Friendly Street Poets are proudly the longest running reading in the southern hemisphere. In talking to people over the years I have heard stories of up to 100 people reading in the open mic session at their monthly gathering in Adelaide, so I went anticipating something special… and they delivered. The energy was high and the atmosphere crackling… almost 40 people took to the mic in a quick fire two hours, showcasing everything from japanese forms to ballads; sonnets to high energy spoken word. And the session was MC’ed superbly by a gentleman known as Avalanche… his saxophone jam with Benjamin IQ Saunders to close the show reminded me of the free-wheeling jazz poets of the 50’s and 60’s. It was spontaneous, loose and from the gut. I can’t wait to get back to Adelaide to feature at Friendly Street in November.

Next was a session featuring Glenn Colquhoun, Jennifer Mills, Julie Beveridge and Brook Emery. Jennifer Mills from Alice Springs opened the session, reading predominantly from her PressPress chapbook, Treading Earth. During the weekend, Jennifer has put together an amazing little project called the ‘Sound Atlas’ which takes the listener on an audio walking tour of Goolwa and features new poems by arianna pozzuoli, sandra thibodeaux, emilie zoey baker, barbara galloway, ezra bicks, sarah day, jennifer mills, julie beveridge, ali cobby eckermann, tamryn bennett, jill jones, andrea gawthorne, jillian pattinson, esther ottoway, and stephen edgar. This is a great way to experience the town and the poetry of many of the festival guests.

Glenn Colquhoun was next on the bill and I have to say he blew me away… the highlight, a haka, written in the english language. Glenn warned us that he was quite shy and retiring, so when he ripped through the haka, hands flailing and tongue wagging, it certainly fired the audience up! Glenn is definitely a poet well worth investigating… you can read a selection of his poetry here.

Julie Beveridge was next, reading predominantly from her collection Home is Where the Heartache is, a series of poems themed around the idea of ‘domestic menace’. These poems take us straight to the point of crisis and don’t necessarily deliver us a conclusion. Instead they leave us with the character/s, right in the thick of moment. Her poem, Playing the Market, about a woman in Ipswich who killed her husband and skinned him, is a great example of her word-power and incisively black humour. Julie’s book is available here.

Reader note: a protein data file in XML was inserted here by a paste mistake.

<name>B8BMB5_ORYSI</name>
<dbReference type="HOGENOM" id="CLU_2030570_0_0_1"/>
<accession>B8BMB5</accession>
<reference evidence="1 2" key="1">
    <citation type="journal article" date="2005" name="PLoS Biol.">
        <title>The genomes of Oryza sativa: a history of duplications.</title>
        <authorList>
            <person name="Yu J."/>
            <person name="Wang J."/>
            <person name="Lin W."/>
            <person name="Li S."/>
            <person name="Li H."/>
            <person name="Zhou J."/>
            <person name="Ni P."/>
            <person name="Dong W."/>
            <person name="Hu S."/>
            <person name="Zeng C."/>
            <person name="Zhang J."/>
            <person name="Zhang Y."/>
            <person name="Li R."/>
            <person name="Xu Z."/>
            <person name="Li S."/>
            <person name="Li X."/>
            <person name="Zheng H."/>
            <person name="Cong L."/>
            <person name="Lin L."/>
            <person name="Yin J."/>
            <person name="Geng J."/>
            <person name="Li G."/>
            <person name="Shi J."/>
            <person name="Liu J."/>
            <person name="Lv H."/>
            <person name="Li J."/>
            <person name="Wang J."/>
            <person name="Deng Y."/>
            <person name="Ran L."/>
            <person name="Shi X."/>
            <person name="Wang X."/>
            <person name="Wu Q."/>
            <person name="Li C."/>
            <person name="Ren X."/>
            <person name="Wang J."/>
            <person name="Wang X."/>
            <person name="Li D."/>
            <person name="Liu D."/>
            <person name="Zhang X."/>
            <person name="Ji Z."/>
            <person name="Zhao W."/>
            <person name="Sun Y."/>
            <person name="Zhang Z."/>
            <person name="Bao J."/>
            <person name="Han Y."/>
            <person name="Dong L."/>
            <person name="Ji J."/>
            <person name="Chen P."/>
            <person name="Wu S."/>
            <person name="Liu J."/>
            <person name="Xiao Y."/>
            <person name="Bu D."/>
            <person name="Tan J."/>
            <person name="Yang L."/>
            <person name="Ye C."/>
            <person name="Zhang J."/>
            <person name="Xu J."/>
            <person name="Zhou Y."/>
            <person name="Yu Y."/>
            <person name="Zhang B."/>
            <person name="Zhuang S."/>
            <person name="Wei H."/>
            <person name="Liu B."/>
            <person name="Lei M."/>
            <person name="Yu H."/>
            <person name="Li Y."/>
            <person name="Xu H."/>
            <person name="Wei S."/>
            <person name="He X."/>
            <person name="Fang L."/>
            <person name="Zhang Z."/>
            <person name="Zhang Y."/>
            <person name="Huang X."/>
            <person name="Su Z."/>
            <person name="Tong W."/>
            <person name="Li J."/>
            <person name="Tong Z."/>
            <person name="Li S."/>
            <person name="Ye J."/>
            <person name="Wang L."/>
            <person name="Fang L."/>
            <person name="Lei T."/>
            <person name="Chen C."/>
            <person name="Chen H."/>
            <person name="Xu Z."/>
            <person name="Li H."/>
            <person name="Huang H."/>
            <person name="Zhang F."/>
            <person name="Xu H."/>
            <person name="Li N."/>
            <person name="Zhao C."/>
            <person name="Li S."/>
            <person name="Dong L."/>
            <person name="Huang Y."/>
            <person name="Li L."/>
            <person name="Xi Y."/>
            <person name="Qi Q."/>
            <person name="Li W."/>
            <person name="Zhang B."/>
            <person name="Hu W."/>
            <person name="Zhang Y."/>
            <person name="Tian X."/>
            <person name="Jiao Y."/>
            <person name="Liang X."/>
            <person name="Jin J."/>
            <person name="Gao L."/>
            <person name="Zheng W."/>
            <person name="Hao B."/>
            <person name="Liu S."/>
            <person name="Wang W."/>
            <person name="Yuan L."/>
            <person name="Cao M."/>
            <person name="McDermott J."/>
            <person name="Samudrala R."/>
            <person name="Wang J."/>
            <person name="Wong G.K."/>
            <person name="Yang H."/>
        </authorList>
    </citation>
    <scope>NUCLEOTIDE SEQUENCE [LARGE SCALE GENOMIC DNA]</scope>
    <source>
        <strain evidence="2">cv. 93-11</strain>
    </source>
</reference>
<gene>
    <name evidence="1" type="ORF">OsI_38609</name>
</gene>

And finally Brook Emery read from his recent collections, Misplaced Heart and Uncommon Light. His work is unsentimental and insightful. His measured, rhythmic reading a perfect close to what was an amazing session.

My head needed a little breathing space, but I was soon back in the Regional Art Gallery to hear Grant Caldwell. Grant is one of those poets who never disappoints. His almost deadpan performance style gives the necessary room for his razor-wit to work its charm. Reading predominantly from his forthcoming collection, it left me anticiparting its mid-year release through 5 Islands Press.

And then there was the Slam. I went expecting high energy and I got high energy. Emilie Zoe Baker MC’ed the event urging us to clap like Les Murray just poked you on Facebook, and Arianna Pozzuoli opened proceedings as the sacrificial poet. While the event was more of a showcase (there was none of the traditional scoring), you could sense each poet wanted to lift the bar when they hit the stage, to take the crown of ‘The Greatest Poet In All The Land’ – oh yes, this was chanted loudly throughout the night!